An incident which occurred in one of the western counties of Shan-tung makes plain even to the most obtuse Chinese intellect the inconveniences of a wrong theory of the universe. A party of villagers with flags and a drum were on their way to a temple to pray for rain. They met a man leading a horse, on which was seated a married woman returning from one of the customary visits to her mother’s family. She had a child in her arms, and the hired labourer leading the horse had on a wide straw hat. Now it is one of the eccentricities of the inaccurate views of those who pray for rain to non-existent monkeys and to garter-snakes, that they also entertain misconceptions as to the causes which hinder rain. Foreigners carrying umbrellas have been mobbed as the efficient cause of drought. The water-spouts of a new consulate in a treaty-port have been complained of as drawing off the moisture that was meant for the whole province. So in this case the big straw-hat of the rustic was resented as “contra-indicated” as the physicians say by the rain-prayers. The peasant was roared at, and a long pike-staff was thrust into his hat which was thrown from his head upon the horse, which being frightened pulled away and plunged ahead. The woman could not keep her seat, first dropping her child which was dashed to the ground and killed. The woman’s foot caught in a stirrup and she was dragged for a long distance and when the horse was at length stopped she too was dead. She was pregnant, so that in one moment three lives had been sacrificed. The hired man ran on a little way to the woman’s home, told his story, and as the men of the family happened to be at home, they all seized whatever implements they could find and ran after the rain-prayers, with whom they fought a fierce battle killing four or five of them outright. The case went into the District yamen, and what became of it then, we do not know.

Among the other eccentricities of rain-producing, is the borrowing of a god from one village for use in another. If he succeeds in getting rain he is taken back in honour; otherwise he is not unlikely to be left where he happened to be deposited when worshipped, the villagers like a set of commissioners for educational examination being solely influenced by “results.” In other instances if the god does not show signs of appreciation of the need of rain, he may be taken out into the hot sun and left there to broil, as a hint to wake up and do his duty. A bunch of willows is thrust into his hand, because the willow is sensitive to the smallest moisture. It is a common saying in China that “when the Floods wash away the temple of Lung Wang (the Dragon King) it is a case of not knowing one’s own folks.” Yet this is what constantly happens.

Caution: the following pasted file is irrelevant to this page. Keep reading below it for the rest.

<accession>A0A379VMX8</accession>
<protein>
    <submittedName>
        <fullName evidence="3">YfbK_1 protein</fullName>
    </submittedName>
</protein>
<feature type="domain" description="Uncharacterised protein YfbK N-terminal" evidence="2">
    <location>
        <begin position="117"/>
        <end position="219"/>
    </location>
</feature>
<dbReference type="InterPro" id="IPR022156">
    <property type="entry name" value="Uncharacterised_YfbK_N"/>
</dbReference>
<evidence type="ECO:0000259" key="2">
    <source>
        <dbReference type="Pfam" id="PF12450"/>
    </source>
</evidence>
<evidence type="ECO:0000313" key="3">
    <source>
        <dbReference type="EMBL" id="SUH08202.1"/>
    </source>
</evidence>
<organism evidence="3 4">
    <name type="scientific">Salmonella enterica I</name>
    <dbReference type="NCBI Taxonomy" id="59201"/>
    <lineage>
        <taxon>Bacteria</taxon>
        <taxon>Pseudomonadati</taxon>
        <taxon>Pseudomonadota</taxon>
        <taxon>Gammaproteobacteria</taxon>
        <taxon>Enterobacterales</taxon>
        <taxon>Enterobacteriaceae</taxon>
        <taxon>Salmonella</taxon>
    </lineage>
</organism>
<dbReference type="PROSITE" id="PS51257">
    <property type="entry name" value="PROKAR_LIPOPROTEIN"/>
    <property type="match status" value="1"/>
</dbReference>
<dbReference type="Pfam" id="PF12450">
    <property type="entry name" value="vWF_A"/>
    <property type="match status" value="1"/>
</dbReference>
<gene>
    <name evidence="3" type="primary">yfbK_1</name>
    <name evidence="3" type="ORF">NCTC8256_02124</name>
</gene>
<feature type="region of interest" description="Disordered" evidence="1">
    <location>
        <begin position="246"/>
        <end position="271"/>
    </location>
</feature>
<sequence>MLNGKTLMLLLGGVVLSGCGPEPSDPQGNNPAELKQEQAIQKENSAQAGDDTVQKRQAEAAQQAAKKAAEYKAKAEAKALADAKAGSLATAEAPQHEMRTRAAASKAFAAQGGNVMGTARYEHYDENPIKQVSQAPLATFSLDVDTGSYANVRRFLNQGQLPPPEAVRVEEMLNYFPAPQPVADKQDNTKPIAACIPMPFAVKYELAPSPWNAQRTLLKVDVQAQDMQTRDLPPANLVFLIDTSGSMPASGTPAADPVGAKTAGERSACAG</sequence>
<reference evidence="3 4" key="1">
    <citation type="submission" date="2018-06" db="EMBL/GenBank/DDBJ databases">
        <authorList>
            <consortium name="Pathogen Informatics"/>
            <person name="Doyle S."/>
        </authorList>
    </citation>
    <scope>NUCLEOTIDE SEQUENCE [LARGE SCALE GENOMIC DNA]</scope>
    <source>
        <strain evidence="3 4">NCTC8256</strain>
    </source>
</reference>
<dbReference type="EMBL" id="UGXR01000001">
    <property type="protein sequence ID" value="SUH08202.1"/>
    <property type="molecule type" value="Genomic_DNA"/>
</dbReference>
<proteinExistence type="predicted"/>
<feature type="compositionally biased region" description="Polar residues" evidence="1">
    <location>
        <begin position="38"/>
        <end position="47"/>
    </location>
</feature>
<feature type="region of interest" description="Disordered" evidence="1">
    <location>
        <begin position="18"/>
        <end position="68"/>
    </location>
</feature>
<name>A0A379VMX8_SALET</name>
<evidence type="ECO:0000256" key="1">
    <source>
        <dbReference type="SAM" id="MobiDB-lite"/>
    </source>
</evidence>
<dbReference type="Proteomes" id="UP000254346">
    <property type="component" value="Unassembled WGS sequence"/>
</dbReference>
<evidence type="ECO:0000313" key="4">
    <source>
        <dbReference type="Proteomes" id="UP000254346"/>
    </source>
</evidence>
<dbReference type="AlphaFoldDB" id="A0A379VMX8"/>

It is more than forty years since the Yellow River changed its course to its present one, taking the bed of a small stream known as the Clear River and bringing with the turbid torrent devastation and utter ruin. During more than an entire generation Central Shan-tung has been cursed with “China’s Sorrow,” and even when the course was altered again in 1887, the Government spent fabulous sums, and at last brought the stream back again into its former bed a feat which few foreigners who saw the new channel thought it possible to execute.

The next year the region was visited by a corps of Dutch engineers, who made an elaborate survey and published an exhaustive report, to which the Chinese Government paid no attention whatever. The plea at that time was lack of money, but the funds could have been had if the execution of the work had been put into foreign hands, than whom no more competent ones than the Dutch could have been found. But at the time when the Director General of the Yellow River a title the humour of which is lost on the Chinese memorialized the Throne on the necessity of employing foreign science for this otherwise hopeless task, his proposal was rebuked by the Empress Dowager as “premature and ostentatious!”

According to Chinese ideas the “Three Harmonies” are “Heaven, Earth, and Man.” All three of them are at present out of sorts with each other. What is imperatively needed is a reconciliation, but this can never be had until the Chinese come to a more accurate appreciation of the limits of the powers of each of the triad. A new set of men would soon make a new earth, and then the heavens would be found to be well enough as they are. In the course of ten years enough water falls for the use of all, and not too much to be managed. But man must learn how to control it, and until he does so, “Heaven, earth and man” will never be in right relations.